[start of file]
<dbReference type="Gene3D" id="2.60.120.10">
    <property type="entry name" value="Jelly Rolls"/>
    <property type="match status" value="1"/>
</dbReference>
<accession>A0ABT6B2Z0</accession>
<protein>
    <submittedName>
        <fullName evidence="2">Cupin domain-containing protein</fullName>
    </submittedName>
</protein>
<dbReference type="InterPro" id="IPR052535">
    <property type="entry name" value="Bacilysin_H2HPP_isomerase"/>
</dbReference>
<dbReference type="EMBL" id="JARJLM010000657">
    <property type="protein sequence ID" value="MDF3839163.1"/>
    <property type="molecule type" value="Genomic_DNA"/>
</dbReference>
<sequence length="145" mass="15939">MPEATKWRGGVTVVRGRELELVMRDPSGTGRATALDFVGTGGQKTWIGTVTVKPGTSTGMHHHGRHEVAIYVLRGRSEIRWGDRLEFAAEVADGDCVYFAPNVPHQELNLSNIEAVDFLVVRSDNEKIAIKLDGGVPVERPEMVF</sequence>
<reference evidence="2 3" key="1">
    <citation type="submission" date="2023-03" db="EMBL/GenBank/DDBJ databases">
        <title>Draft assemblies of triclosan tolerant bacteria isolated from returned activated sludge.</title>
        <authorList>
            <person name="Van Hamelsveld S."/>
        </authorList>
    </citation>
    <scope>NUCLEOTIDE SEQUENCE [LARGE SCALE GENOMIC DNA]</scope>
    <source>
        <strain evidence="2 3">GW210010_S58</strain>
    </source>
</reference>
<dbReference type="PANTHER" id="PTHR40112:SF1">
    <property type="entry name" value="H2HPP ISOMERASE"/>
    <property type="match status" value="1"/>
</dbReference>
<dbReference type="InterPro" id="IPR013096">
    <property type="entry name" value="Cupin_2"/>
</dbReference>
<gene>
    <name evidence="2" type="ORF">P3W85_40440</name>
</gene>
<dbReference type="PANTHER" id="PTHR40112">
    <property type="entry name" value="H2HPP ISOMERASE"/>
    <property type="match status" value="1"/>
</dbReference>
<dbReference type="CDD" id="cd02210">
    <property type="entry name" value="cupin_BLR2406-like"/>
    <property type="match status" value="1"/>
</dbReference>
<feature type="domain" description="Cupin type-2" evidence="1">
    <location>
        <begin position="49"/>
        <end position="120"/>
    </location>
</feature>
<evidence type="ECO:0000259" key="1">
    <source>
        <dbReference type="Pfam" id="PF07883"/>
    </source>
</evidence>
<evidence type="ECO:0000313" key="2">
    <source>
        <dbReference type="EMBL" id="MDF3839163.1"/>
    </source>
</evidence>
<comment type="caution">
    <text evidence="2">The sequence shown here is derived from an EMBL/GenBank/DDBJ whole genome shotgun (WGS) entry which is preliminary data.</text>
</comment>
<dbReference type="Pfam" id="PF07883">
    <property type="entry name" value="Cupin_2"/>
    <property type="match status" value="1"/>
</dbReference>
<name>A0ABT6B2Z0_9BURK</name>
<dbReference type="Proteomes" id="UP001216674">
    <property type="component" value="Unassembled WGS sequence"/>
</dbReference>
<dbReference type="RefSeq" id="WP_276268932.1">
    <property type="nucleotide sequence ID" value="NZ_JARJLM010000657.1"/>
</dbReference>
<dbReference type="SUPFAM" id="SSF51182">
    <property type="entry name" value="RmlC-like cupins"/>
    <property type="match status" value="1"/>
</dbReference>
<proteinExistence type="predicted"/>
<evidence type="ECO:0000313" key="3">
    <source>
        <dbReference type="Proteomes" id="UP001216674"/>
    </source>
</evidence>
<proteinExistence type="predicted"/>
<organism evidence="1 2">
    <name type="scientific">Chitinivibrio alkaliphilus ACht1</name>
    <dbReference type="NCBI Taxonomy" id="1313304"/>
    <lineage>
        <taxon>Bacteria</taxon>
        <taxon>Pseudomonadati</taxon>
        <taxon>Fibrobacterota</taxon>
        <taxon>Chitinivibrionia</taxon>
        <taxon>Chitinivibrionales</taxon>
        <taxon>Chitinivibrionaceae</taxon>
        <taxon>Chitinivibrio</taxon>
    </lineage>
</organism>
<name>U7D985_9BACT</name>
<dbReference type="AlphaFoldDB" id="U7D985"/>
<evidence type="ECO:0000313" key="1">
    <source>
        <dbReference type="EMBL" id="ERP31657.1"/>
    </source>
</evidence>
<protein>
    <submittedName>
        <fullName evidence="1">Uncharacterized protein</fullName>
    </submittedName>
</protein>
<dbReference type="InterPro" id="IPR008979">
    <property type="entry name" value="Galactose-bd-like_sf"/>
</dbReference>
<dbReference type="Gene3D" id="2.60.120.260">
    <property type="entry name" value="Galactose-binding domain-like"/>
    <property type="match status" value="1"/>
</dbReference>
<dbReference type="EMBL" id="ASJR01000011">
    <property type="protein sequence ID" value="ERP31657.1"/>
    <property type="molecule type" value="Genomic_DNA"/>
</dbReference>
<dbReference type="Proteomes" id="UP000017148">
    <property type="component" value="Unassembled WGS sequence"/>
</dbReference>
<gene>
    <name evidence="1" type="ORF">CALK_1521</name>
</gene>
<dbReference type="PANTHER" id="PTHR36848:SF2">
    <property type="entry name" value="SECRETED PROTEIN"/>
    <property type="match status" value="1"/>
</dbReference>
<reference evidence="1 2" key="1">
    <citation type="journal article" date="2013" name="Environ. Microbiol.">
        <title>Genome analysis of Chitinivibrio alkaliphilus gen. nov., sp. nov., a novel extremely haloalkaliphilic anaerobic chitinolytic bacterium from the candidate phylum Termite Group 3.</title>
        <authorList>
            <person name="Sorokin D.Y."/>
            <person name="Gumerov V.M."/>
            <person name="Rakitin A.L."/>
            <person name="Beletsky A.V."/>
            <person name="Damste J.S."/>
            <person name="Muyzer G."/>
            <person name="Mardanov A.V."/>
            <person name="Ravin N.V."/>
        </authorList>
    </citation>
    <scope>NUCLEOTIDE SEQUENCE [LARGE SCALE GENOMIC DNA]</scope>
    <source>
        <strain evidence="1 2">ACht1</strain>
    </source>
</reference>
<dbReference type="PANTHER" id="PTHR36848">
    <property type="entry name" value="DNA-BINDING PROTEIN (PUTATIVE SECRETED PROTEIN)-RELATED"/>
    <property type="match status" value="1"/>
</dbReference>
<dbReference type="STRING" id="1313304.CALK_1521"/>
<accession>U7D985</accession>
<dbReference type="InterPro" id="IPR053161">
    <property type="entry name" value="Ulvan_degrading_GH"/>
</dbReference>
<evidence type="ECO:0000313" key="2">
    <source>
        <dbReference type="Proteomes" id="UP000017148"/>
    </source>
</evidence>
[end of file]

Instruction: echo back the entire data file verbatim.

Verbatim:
<dbReference type="Gene3D" id="2.60.120.10">
    <property type="entry name" value="Jelly Rolls"/>
    <property type="match status" value="1"/>
</dbReference>
<accession>A0ABT6B2Z0</accession>
<protein>
    <submittedName>
        <fullName evidence="2">Cupin domain-containing protein</fullName>
    </submittedName>
</protein>
<dbReference type="InterPro" id="IPR052535">
    <property type="entry name" value="Bacilysin_H2HPP_isomerase"/>
</dbReference>
<dbReference type="EMBL" id="JARJLM010000657">
    <property type="protein sequence ID" value="MDF3839163.1"/>
    <property type="molecule type" value="Genomic_DNA"/>
</dbReference>
<sequence length="145" mass="15939">MPEATKWRGGVTVVRGRELELVMRDPSGTGRATALDFVGTGGQKTWIGTVTVKPGTSTGMHHHGRHEVAIYVLRGRSEIRWGDRLEFAAEVADGDCVYFAPNVPHQELNLSNIEAVDFLVVRSDNEKIAIKLDGGVPVERPEMVF</sequence>
<reference evidence="2 3" key="1">
    <citation type="submission" date="2023-03" db="EMBL/GenBank/DDBJ databases">
        <title>Draft assemblies of triclosan tolerant bacteria isolated from returned activated sludge.</title>
        <authorList>
            <person name="Van Hamelsveld S."/>
        </authorList>
    </citation>
    <scope>NUCLEOTIDE SEQUENCE [LARGE SCALE GENOMIC DNA]</scope>
    <source>
        <strain evidence="2 3">GW210010_S58</strain>
    </source>
</reference>
<dbReference type="PANTHER" id="PTHR40112:SF1">
    <property type="entry name" value="H2HPP ISOMERASE"/>
    <property type="match status" value="1"/>
</dbReference>
<dbReference type="InterPro" id="IPR013096">
    <property type="entry name" value="Cupin_2"/>
</dbReference>
<gene>
    <name evidence="2" type="ORF">P3W85_40440</name>
</gene>
<dbReference type="PANTHER" id="PTHR40112">
    <property type="entry name" value="H2HPP ISOMERASE"/>
    <property type="match status" value="1"/>
</dbReference>
<dbReference type="CDD" id="cd02210">
    <property type="entry name" value="cupin_BLR2406-like"/>
    <property type="match status" value="1"/>
</dbReference>
<feature type="domain" description="Cupin type-2" evidence="1">
    <location>
        <begin position="49"/>
        <end position="120"/>
    </location>
</feature>
<evidence type="ECO:0000259" key="1">
    <source>
        <dbReference type="Pfam" id="PF07883"/>
    </source>
</evidence>
<evidence type="ECO:0000313" key="2">
    <source>
        <dbReference type="EMBL" id="MDF3839163.1"/>
    </source>
</evidence>
<comment type="caution">
    <text evidence="2">The sequence shown here is derived from an EMBL/GenBank/DDBJ whole genome shotgun (WGS) entry which is preliminary data.</text>
</comment>
<dbReference type="Pfam" id="PF07883">
    <property type="entry name" value="Cupin_2"/>
    <property type="match status" value="1"/>
</dbReference>
<name>A0ABT6B2Z0_9BURK</name>
<dbReference type="Proteomes" id="UP001216674">
    <property type="component" value="Unassembled WGS sequence"/>
</dbReference>
<dbReference type="RefSeq" id="WP_276268932.1">
    <property type="nucleotide sequence ID" value="NZ_JARJLM010000657.1"/>
</dbReference>
<dbReference type="SUPFAM" id="SSF51182">
    <property type="entry name" value="RmlC-like cupins"/>
    <property type="match status" value="1"/>
</dbReference>
<proteinExistence type="predicted"/>
<evidence type="ECO:0000313" key="3">
    <source>
        <dbReference type="Proteomes" id="UP001216674"/>
    </source>
</evidence>
<proteinExistence type="predicted"/>
<organism evidence="1 2">
    <name type="scientific">Chitinivibrio alkaliphilus ACht1</name>
    <dbReference type="NCBI Taxonomy" id="1313304"/>
    <lineage>
        <taxon>Bacteria</taxon>
        <taxon>Pseudomonadati</taxon>
        <taxon>Fibrobacterota</taxon>
        <taxon>Chitinivibrionia</taxon>
        <taxon>Chitinivibrionales</taxon>
        <taxon>Chitinivibrionaceae</taxon>
        <taxon>Chitinivibrio</taxon>
    </lineage>
</organism>
<name>U7D985_9BACT</name>
<dbReference type="AlphaFoldDB" id="U7D985"/>
<evidence type="ECO:0000313" key="1">
    <source>
        <dbReference type="EMBL" id="ERP31657.1"/>
    </source>
</evidence>
<protein>
    <submittedName>
        <fullName evidence="1">Uncharacterized protein</fullName>
    </submittedName>
</protein>
<dbReference type="InterPro" id="IPR008979">
    <property type="entry name" value="Galactose-bd-like_sf"/>
</dbReference>
<dbReference type="Gene3D" id="2.60.120.260">
    <property type="entry name" value="Galactose-binding domain-like"/>
    <property type="match status" value="1"/>
</dbReference>
<dbReference type="EMBL" id="ASJR01000011">
    <property type="protein sequence ID" value="ERP31657.1"/>
    <property type="molecule type" value="Genomic_DNA"/>
</dbReference>
<dbReference type="Proteomes" id="UP000017148">
    <property type="component" value="Unassembled WGS sequence"/>
</dbReference>
<gene>
    <name evidence="1" type="ORF">CALK_1521</name>
</gene>
<dbReference type="PANTHER" id="PTHR36848:SF2">
    <property type="entry name" value="SECRETED PROTEIN"/>
    <property type="match status" value="1"/>
</dbReference>
<reference evidence="1 2" key="1">
    <citation type="journal article" date="2013" name="Environ. Microbiol.">
        <title>Genome analysis of Chitinivibrio alkaliphilus gen. nov., sp. nov., a novel extremely haloalkaliphilic anaerobic chitinolytic bacterium from the candidate phylum Termite Group 3.</title>
        <authorList>
            <person name="Sorokin D.Y."/>
            <person name="Gumerov V.M."/>
            <person name="Rakitin A.L."/>
            <person name="Beletsky A.V."/>
            <person name="Damste J.S."/>
            <person name="Muyzer G."/>
            <person name="Mardanov A.V."/>
            <person name="Ravin N.V."/>
        </authorList>
    </citation>
    <scope>NUCLEOTIDE SEQUENCE [LARGE SCALE GENOMIC DNA]</scope>
    <source>
        <strain evidence="1 2">ACht1</strain>
    </source>
</reference>
<dbReference type="PANTHER" id="PTHR36848">
    <property type="entry name" value="DNA-BINDING PROTEIN (PUTATIVE SECRETED PROTEIN)-RELATED"/>
    <property type="match status" value="1"/>
</dbReference>
<dbReference type="STRING" id="1313304.CALK_1521"/>
<accession>U7D985</accession>
<dbReference type="InterPro" id="IPR053161">
    <property type="entry name" value="Ulvan_degrading_GH"/>
</dbReference>
<evidence type="ECO:0000313" key="2">
    <source>
        <dbReference type="Proteomes" id="UP000017148"/>
    </source>
</evidence>